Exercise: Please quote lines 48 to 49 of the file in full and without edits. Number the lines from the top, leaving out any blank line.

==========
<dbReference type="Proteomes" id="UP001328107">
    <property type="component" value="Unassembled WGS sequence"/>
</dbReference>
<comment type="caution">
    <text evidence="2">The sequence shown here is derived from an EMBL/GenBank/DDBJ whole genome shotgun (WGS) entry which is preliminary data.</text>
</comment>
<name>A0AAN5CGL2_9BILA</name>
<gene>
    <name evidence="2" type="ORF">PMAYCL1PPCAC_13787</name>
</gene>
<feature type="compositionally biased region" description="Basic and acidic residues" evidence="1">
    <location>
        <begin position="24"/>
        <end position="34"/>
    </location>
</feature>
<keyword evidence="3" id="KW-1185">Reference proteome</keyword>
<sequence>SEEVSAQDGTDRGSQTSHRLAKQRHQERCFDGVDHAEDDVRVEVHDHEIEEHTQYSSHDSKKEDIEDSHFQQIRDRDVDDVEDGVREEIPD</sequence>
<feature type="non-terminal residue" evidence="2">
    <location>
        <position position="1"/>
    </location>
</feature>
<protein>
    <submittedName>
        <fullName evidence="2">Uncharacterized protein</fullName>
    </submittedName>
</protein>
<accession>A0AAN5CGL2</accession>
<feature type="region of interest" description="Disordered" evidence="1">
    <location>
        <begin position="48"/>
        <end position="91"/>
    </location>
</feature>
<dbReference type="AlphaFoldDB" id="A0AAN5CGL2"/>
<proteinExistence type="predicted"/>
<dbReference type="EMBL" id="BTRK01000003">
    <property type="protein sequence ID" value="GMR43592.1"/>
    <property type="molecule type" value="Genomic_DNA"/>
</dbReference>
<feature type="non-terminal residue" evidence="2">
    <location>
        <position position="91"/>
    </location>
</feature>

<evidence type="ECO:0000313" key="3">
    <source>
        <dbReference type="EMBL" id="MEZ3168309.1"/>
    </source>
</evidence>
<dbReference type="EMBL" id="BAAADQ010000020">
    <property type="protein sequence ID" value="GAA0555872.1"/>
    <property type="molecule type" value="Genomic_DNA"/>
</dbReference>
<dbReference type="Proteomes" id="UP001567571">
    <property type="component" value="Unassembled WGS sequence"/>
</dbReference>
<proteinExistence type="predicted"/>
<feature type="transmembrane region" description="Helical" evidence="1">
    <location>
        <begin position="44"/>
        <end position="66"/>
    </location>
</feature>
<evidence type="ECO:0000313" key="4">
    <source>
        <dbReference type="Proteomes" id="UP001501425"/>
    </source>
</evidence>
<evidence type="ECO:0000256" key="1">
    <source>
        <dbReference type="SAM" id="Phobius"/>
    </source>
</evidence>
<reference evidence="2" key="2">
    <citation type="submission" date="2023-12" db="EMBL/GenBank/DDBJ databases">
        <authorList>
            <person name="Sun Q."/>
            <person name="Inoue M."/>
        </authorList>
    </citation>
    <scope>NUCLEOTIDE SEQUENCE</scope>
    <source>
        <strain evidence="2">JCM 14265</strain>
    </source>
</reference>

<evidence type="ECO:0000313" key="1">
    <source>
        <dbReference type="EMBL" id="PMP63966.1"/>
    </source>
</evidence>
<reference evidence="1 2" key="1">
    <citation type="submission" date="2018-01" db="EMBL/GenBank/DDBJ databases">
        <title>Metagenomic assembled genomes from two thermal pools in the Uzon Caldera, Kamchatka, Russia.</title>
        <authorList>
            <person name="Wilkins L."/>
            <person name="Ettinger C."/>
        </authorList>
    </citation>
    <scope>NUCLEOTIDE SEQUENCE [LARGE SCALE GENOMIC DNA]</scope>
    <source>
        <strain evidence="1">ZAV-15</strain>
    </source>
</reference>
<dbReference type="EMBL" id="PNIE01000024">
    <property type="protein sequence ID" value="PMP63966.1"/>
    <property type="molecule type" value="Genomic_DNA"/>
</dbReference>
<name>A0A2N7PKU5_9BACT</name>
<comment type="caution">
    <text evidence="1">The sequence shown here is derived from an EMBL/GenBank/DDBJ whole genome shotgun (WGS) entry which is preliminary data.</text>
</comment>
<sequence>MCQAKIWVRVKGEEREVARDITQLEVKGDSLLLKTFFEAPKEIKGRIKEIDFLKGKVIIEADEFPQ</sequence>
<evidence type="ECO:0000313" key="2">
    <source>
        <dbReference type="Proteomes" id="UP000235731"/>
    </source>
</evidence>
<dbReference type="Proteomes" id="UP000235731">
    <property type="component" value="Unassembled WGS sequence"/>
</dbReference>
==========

    <source>
        <dbReference type="EMBL" id="MEZ3168309.1"/>